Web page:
Several Van Gujjar men meet to discuss their best strategy for reaching the high meadows, and avoiding problems with Forest Department rangers along the way.
The Van Gujjars are nomadic water buffalo herders who live in the forests and mountains of northern India. Traditionally, they dwell in the wilderness where their world revolves around the feeding and well being of their animals. They spend the winter months in the lowland jungles of the Shivalik Hills, where thick foliage provides plenty of fodder for the buffaloes. Each April, however, temperatures there soar above 110 degrees; the leaves and grasses wither and die; creeks run dry. With nothing left for their animals to eat or drink, the Van Gujjars must move. Entire families, from infants to the elderly, trek with their herds up into the Himalayas, where melting snows reveal lush alpine meadows laced by gurgling streams. When the cold sets in at the end of September they head back down to the Shivaliks, where the jungle has sprung back to life following the monsoon rains. The tribe has followed this cycle of seasonal migration- up in summer, down in winter, shunning settled village life- for over a thousand years.
After a buffalo yearling suffered a broken leg, she was carried up and over a Himalayan pass, to the meadow where her Van Gujjar family would spend the summer. They refused to leave her behind to die.
Van Gujjars have special emotional relationships with their buffaloes, loving them as family members, and tending to them when they die, almost as if they were human. As a result they use the animals only for their milk, never slaughtering them for meat. In fact though they are Muslim, Van Gujjars are traditionally vegetarian. Even though they live in the wilds, hunting has never been a part of their culture. They have a profound understanding of the need to live in balance with nature, knowing that if the forest stays healthy, their families and their herds will stay healthy, and if the forest dies so will they. Living sustainability has been the core ethic of the tribe since time immemorial.
The buffalo has just delivered a calf, and is unable to feed it! Perhaps traumatised, tense, her udders are not producing any milk. The buffalo is emotionally close to this woman who goes on to ease, relax her by squeezing a few drops of milk straight into her mouth and then spurting it into the buffalos mouth! This she repeats a few times and …lo behold, slowly the buffalo begins to milk regularly!
Benanev has brought out here an intuitive practice that resonates with many other pastoralists across the country. In Kutch too, for instance, the Rabaris call this practice Ghordi.
Four-year-old Karim gets his milk straight from the source!
Even though they live in the wilds, hunting has never been a part of their culture. They have a profound understanding of the need to live in balance with nature, knowing that if the forest stays healthy, their families and their herds will stay healthy, and if the forest dies, so will they. Living sustainably has been the core ethic of the tribe since time immemorial.
Mariam leads the caravan through the Himalayan hills, while carrying her young niece in the shawl over her shoulders.
This young Van Gujjar is perfectly at home in the forest.
Khattoon adjusts the halter on a pack horse, as her family moves up the Yamuna River canyon.
In 2009, I joined the Van Gujjars on their spring migration, travelling with one extended family from Shivaliks up into the Himalayas. For forty-four days, I walked with them, ate with them, helped them with their chores, and slept beside them on roadsides and in the mountains. As the days passed, we became close and came to care for each other deeply. I got a very personal sense of their immediate struggles and joys, as well as their hopes and dreams and fears for the future- not as a stereotypical group of tribal forest- dwellers, but as unique individuals with unique personalities, desires and concerns.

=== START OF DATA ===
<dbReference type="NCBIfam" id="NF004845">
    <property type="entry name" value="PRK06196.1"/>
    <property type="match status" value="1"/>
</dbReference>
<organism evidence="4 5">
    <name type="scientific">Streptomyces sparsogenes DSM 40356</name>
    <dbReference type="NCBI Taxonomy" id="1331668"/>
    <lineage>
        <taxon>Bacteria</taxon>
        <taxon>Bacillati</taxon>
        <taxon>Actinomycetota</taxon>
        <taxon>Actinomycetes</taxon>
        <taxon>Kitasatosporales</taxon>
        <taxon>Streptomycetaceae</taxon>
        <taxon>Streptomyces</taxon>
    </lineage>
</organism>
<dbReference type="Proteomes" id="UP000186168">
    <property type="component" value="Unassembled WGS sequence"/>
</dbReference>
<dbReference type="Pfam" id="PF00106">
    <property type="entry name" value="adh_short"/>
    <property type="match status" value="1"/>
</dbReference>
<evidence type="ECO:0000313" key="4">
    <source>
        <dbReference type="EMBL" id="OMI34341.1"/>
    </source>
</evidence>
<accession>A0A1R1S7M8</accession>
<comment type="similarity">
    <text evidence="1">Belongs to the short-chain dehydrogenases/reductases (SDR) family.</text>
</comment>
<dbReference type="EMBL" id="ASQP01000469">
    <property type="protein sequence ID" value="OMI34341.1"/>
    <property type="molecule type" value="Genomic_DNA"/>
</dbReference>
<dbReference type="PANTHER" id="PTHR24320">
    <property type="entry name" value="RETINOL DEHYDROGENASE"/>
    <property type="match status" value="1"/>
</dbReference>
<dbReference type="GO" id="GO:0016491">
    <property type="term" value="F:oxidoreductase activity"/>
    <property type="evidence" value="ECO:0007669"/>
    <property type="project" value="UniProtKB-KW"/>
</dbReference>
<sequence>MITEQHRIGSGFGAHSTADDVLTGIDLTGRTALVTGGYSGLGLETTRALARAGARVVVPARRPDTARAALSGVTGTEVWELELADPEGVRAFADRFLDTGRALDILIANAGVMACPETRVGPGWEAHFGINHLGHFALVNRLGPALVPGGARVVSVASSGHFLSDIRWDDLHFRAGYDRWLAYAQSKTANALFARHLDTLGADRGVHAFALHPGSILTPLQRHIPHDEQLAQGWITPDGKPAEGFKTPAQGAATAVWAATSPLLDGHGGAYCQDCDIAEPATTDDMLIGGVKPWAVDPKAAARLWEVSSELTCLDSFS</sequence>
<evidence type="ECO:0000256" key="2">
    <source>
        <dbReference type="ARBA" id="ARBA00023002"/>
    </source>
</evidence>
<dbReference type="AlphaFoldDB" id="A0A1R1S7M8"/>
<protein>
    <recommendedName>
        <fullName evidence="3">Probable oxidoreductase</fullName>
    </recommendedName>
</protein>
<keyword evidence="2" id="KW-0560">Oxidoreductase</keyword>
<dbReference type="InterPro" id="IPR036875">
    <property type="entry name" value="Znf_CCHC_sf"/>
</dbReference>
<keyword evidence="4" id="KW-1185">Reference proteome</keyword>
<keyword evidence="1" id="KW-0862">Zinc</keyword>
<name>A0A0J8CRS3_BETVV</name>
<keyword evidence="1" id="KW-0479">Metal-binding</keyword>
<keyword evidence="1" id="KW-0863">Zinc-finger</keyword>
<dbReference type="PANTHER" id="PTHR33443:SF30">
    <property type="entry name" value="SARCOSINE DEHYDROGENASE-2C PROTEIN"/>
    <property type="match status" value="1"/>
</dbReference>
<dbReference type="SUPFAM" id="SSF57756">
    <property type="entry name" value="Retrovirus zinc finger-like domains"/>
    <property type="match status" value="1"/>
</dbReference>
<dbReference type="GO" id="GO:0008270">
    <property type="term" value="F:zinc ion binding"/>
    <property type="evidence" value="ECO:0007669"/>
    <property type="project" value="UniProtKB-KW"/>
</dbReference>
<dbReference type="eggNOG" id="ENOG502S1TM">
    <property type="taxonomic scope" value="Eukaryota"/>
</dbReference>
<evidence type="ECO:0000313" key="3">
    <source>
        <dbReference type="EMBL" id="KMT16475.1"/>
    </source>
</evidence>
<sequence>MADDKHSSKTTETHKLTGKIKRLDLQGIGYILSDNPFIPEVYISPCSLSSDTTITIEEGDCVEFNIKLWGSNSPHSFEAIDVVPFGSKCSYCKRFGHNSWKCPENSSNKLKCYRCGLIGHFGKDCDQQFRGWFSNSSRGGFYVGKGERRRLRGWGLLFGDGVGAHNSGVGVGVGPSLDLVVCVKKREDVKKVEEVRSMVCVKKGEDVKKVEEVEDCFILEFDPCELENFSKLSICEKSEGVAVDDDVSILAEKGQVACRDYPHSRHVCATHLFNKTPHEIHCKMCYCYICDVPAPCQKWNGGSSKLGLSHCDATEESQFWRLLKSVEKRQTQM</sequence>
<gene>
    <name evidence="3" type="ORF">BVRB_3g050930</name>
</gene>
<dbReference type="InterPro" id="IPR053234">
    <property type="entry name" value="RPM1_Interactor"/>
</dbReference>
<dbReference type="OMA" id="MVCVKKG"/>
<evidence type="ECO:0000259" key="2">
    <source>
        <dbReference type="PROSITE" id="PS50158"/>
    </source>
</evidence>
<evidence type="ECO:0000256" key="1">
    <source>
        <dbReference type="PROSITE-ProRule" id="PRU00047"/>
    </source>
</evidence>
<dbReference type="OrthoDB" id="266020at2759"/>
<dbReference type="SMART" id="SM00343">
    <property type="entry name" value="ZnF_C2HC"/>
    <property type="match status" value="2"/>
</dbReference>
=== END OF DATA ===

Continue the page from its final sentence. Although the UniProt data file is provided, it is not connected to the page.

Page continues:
Seventeen-year-old Mariam lops leaves for her family’s buffaloes to eat, in the Shivalik Hills. Even though she is 20 meters off the ground, she wears no shoes, has no safety rope, and isn’t even holding on to anything. Van Gujjars know that they can’t cut too much off of any one tree, since they need the forest to remain healthy year after year after year, so their herds – and they themselves – can survive year after year after year.
It is my hope that my writings and photographs will give others who will never meet the Van Gujjars an intimate glimpse of their way of life, and will rouse sympathy for their struggles to adapt to a world that is changing rapidly around them, threatening the survival of their culture. The challenges they face include forced evictions from their traditional lands; the obvious shrinking of their forests due to logging, urban growth, and climate change; and the recent promotion by outsiders of more conservative forms of Islam than the Van Gujjars have ever before practiced.
Beyond all of that, I hope that through these images, by looking at their faces and into their eyes you will feel a personal connection to the remarkable people who took me in like family, and sense their kindness, their dignity, their humor, and their humanity.
Twelve-year-old Bashi watches her family’s buffalo herd at dawn, while camped along the Asan River in Uttarakhand.
Michael Benanav is a writer and photographer whose work has long been devoted to issues facing nomadic peoples around the globe. He has authored three books, including Himalaya Bound: An American’s Journey with Nomads in North India, and is a contributor to The New York Times, Geographical Magazine, and other international publications. He is also the founder of Traditional Cultures Project, which creates online multimedia documentary projects about traditional and indigenous cultures worldwide. He lives in New Mexico, USA.